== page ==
Contact Us

Asbury Solomons' Queen Bee of the Gardens

Text Size - RegularText Size - Large

Marcella Hayes stands in one of the spaces she cultivates in Asbury Solomons' community gardens.

March is when most garden lovers at Asbury Solomons begin staking out their seasonal harvest. By late summer, many will no doubt be wondering why on earth they planted all those tomatoes and zucchini. But their collective efforts will still pale in comparison to Asbury's reigning gardener - Marcella Hayes.

Marcella grew up on a farm in Southern Virginia, and gardening is in her blood. At age 87, she has two plots in the campus's communal garden area and grows a list of vegetables that might exhaust gardeners half her age – okra, spring and fall crops of peas and lettuce, tomatoes, sweet and Yukon gold potatoes, eggplant, collards, raspberries and strawberries. The list goes on.

“I try to have something growing year-round,” says Marcella, who also has a 75-foot flower garden behind her Cottage home. On top of that, two days a week she volunteers at a historic plantation tending their gardens. “I love the fact that I’m getting things that haven’t been sprayed or messed with in anyway, that are fresh out of the garden," she says. "People accuse me of being in the garden all the time, but if you have a bug, you need to know about it!”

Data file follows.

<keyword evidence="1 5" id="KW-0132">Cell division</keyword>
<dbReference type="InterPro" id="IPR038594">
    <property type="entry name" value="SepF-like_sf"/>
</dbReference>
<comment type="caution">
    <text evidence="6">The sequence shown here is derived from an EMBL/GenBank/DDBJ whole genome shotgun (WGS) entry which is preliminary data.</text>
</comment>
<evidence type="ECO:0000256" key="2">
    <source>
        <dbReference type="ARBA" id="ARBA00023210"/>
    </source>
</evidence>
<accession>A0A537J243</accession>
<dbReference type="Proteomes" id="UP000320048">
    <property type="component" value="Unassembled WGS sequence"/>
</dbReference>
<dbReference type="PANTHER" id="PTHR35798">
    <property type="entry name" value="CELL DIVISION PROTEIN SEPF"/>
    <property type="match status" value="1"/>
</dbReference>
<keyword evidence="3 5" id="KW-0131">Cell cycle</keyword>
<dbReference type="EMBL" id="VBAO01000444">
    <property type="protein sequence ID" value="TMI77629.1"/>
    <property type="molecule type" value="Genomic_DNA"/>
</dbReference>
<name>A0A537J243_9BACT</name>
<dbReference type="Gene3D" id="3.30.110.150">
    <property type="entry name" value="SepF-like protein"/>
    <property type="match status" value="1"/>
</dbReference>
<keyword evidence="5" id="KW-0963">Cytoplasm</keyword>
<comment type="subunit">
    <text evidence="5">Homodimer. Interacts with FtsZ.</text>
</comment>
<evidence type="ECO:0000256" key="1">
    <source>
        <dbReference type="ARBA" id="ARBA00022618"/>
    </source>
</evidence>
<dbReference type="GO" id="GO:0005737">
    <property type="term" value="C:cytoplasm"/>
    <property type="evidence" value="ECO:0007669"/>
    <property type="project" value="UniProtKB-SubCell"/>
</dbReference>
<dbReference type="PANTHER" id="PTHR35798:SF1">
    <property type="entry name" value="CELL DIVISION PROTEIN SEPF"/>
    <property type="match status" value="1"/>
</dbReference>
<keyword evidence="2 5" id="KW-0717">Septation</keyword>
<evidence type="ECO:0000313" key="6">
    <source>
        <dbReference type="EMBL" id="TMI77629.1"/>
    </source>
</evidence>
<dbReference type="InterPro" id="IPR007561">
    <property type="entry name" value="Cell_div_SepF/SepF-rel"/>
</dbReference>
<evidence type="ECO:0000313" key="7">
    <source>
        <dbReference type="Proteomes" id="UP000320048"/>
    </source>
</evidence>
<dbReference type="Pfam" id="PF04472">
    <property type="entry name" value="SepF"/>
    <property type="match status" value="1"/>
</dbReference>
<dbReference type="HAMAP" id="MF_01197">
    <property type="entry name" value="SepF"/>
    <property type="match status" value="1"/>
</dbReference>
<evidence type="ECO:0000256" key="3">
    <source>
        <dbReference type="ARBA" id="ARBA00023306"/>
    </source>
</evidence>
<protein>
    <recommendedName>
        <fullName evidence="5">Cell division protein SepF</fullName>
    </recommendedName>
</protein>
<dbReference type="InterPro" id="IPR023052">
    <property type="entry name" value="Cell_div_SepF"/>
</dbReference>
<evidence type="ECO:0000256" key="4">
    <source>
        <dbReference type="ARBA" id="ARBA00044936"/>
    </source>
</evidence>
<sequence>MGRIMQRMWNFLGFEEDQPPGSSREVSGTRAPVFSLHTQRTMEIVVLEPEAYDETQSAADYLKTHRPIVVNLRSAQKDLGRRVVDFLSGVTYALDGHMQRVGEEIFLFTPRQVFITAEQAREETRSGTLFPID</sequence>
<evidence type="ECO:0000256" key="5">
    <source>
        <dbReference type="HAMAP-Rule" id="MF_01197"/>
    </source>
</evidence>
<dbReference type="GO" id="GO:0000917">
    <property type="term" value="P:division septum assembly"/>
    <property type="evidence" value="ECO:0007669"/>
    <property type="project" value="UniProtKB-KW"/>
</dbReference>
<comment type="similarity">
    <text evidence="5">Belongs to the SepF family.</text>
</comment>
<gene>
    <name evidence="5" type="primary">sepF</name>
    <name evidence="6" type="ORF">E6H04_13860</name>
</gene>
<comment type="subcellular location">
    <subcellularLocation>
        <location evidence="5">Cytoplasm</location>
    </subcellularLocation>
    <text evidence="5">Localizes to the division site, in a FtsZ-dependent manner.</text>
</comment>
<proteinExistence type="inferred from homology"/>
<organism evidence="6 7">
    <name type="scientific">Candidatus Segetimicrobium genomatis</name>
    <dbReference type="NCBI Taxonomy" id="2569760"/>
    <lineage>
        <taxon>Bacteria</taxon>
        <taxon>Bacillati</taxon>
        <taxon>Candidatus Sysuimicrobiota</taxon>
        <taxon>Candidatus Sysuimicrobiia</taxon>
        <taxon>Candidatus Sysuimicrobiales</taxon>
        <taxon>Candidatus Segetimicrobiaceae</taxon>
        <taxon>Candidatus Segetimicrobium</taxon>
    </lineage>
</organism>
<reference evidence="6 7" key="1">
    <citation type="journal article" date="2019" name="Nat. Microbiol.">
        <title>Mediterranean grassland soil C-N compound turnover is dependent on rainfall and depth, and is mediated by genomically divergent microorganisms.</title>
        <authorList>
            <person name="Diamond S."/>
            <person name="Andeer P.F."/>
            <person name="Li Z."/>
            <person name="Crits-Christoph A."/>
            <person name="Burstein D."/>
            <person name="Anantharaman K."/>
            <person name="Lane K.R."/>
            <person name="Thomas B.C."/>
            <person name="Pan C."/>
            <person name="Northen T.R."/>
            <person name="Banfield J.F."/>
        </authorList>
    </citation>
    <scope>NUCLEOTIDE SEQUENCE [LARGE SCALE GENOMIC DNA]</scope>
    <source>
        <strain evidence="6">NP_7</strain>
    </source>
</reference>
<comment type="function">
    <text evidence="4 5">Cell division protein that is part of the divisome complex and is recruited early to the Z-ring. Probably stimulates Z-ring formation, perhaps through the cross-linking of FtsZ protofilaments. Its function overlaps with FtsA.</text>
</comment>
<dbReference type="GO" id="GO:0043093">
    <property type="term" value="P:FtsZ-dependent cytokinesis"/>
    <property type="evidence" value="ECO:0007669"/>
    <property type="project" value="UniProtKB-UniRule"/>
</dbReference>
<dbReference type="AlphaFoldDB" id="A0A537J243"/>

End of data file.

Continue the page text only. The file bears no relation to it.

Marcella and her husband were among the first residents of Asbury Solomons, and she credits gardening with many of the friendships she has formed. The garden club meets monthly from February to October, and all year long, members share plants and recipes, she says.

At Asbury Solomons, residents put excess produce in baskets in the community’s main lobby with a box where people can donate money for toward Asbury Solomons’ Benevolent Care Fund. The Fund offers financial support to residents who have outlived their resources through no fault of their own. 

Besides enjoying her own time in the garden, she likes to see people bring their grandchildren to their plots. “Some children just love it,” she says. “They’re out there digging up potatoes and looking for earthworms.”

It’s clear that she loves it, too.

  • This article is excerpted from Anticipate More magazine, featuring news about Asbury's retirement communities and the programs and people who make them such a great place to call home. Sign up for your free copy.